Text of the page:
Remake: Le Madison

A/NL 2008/11, PAL 16:9, 50 min, colour, stereo
3 channel projection

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© Exhibition view: I can't stand the quiet!, Tiroler Landesmuseum Ferdinandeum, Innsbruck, 2011. Photo: WEST.Fotostudio

The video installation Remake: Le Madison presents the live recording of the performance Le Madison on July 1st, 2009 at Kunstraum W139 in Amsterdam. For this intervention, participants responded to a call in newspapers and on the internet to perform a group dance at the art institution W139. The dancing steps could be rehearsed with YouTube Lectures (Le Madison Lessons 1 - 3) ahead of the performance. The collaborative dance project was recorded by multiple cameras and will be screened in Remake: Le Madison in a 3-channel-projection. (school)

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© Video stills Remake: Le Madison

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© Ausstellungsansicht: Tanz Es!, Ursula Blickle Stiftung, D-Kraichtal

Le Madison

Art intervention on July 1st 2009, W139, Amsterdam

The Madison is the name of a line dance that came to Europe from the USA at the beginning of the 1960s, spread chiefly via film. The dance consists of a predetermined combination of steps by dancers who move without touching each other while standing alongside one another in a line—coolness gone Swing, so to speak.
Annja Krautgasser’s adaptation of the Madison theme is an allusion to a famous scene in the 1964 film Bande à part (Band of Outsiders) by Jean-Luc Godard, and so also to the medium responsible for the dance’s popularity in Europe in the early 1960s. In the scene concerned, one of the key scenes of the film, the three main characters Odile, Franz, and Arthur break into the Madison in a Paris bistro as if they were the only people there.

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© Documentation of the art intervention Le Madison, W139, Amsterdam.
Photo: Simon Wald-Lasowski

The isolation as a group within the social corpus that they also experience as outsiders is expressed in the particular form of the Madison: as a line dance it is carried out by several participants at the same time, although each person involved does so in isolation and not with a partner as a direct counterpart.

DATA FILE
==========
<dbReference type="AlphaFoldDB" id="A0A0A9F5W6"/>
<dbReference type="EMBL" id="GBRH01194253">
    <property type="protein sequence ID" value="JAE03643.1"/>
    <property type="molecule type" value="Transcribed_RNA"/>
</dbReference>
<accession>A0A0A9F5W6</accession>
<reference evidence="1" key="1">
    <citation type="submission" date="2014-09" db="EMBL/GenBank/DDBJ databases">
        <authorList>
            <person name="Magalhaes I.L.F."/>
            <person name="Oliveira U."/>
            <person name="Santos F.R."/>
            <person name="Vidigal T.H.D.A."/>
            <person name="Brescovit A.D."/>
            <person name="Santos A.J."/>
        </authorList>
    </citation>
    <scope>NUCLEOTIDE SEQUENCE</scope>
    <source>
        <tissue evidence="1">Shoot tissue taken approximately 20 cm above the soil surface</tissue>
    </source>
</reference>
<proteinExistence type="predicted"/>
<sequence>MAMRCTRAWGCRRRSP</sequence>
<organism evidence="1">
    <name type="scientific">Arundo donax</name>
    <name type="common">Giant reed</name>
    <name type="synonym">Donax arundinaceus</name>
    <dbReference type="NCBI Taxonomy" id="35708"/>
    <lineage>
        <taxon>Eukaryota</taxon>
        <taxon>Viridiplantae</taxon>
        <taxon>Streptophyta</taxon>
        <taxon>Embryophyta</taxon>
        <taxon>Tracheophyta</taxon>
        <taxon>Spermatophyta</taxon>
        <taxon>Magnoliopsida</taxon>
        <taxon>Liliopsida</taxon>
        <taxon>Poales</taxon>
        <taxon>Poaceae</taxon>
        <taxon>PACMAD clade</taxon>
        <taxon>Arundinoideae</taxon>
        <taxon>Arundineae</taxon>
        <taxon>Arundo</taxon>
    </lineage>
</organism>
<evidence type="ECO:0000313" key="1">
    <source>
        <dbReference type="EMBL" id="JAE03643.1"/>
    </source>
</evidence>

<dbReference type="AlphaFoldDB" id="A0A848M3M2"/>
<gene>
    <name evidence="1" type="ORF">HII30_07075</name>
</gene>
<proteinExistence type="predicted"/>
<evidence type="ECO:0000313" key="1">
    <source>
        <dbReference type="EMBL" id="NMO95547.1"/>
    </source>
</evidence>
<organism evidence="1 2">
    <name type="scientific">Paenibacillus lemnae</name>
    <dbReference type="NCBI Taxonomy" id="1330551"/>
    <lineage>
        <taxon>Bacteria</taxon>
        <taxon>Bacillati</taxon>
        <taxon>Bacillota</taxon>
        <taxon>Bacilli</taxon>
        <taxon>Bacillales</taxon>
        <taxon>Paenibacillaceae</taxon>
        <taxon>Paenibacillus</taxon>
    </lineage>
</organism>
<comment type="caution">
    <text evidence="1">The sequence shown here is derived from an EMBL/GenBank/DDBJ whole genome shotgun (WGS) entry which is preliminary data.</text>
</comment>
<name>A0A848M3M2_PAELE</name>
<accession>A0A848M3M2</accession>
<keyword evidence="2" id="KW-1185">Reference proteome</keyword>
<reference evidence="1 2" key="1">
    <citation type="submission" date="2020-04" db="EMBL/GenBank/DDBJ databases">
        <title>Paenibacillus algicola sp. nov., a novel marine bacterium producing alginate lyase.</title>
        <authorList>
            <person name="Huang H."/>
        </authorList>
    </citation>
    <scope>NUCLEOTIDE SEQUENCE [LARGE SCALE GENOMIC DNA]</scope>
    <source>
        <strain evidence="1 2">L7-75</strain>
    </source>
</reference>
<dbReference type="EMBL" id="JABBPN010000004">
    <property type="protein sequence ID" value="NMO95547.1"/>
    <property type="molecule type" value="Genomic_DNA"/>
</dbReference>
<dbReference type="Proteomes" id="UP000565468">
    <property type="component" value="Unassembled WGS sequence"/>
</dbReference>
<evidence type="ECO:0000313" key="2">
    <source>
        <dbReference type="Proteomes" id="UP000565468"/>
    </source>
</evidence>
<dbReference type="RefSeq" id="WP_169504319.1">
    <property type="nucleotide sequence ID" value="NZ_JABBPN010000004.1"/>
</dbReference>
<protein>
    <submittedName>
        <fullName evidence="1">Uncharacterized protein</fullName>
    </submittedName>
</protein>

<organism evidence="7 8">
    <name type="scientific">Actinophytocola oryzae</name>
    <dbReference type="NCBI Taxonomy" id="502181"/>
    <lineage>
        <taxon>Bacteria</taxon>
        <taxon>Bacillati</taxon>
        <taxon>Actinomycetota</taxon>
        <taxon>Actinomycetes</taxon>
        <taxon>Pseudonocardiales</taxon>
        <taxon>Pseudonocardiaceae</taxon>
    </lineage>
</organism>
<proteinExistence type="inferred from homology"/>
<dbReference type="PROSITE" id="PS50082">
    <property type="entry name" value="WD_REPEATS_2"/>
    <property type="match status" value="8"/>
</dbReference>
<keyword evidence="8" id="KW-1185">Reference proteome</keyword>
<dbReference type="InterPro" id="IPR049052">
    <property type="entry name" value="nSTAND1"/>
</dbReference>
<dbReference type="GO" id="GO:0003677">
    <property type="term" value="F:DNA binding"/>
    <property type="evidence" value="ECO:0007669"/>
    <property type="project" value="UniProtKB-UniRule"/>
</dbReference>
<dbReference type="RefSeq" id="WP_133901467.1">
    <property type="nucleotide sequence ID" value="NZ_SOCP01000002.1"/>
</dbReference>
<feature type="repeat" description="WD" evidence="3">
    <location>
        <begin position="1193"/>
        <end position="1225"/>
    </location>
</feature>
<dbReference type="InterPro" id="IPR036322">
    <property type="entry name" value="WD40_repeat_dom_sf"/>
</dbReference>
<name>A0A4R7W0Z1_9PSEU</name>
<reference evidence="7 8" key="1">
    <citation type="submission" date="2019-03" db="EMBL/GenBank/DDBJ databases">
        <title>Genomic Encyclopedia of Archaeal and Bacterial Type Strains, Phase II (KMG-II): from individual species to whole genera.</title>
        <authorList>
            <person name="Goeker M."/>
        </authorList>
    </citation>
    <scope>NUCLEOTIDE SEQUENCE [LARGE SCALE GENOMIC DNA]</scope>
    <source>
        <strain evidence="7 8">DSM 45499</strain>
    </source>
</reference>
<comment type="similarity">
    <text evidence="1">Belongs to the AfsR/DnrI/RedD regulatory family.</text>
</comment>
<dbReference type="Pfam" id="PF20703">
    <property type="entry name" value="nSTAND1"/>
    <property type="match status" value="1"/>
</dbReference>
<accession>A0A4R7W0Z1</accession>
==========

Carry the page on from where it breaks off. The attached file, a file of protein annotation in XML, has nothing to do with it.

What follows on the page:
The venue for Annja Krautgasser’s remake of the scene is an Amsterdam art space that provides the institutional framework of a white cube characterised by the then current intervention The Cartesian Grid by the artist Bernd Trasberger. In this work, the neutrality of the art space is exaggerated by a rational white grid while also being broken to the extent that Trasberger also introduced items from older art projects to allude to social utopianism. So Krautgasser’s intervention also contains utopian potential when the venue for her project is a context that is both abstract and occupied by concrete utopian ideas. Le Madison was performed with a live band and with about forty dancers who had answered an online call for participants and studied the steps in advance. In contrast to the original film scene, it was the collective experience and shared knowledge about and in the dance that were in the foreground. In performing the re-enactment, there is a shift in the approach as it opens up towards a larger social context, so suggesting the symbolic opening up of an art space—i.e. to a form of institutional critique.

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© Video still Bande à part (Jean-Luc Godard, 1964)

It is less of a direct political message of the kind seen in Adrian Piper’s Funk Lessons, 1982, where the artist showed a white audience how to dance to Afro-American funk music to redirect racist prejudice into cultural understanding. The intention shifts in Krautgasser’s piece more onto a level of (self-) reflection to the extent that here the authorship and the role of the artist are posited by an implicit adoption of distance.
(Patricia Grzonka)


: Remake: Le Madison
A/NL 2008/11, PAL 16:9, 50 min, colour, stereo
3 channel projection

Happening on July 1st 2009 @ W139, Amsterdam


: Luc van Esch, Tashi Iwaoka, Sarah van Lamsweerde

Cameras/Dancing lessons

: Krzysztof Wegiel, Julias Willms


: Alex Ivanov, Assen Ivanov, Svebor Kranjc, Krzysztof Wegiel, Julias Willms

Light setting

: Paul Schimmel

Audio recording

: Alvin van Veen

Audio mastering

: Martin Siewert

Live music

: Westhell5,

Exhibition setting

: Exhibition Belvedere @ W139 by Bernd Trasberger

Thanks to

: Miriam Bajtala, Andrea Bozic, Gijs Frieling, Wolfgang Oblasser, Rudi Palme, Sabien Schütte, Marleen van der Weerd, Julia Willms, Annette Wolfsberger

Special thanks to all participants!

Supported by





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, Warmoesstraat 139, 1012JB Amsterdam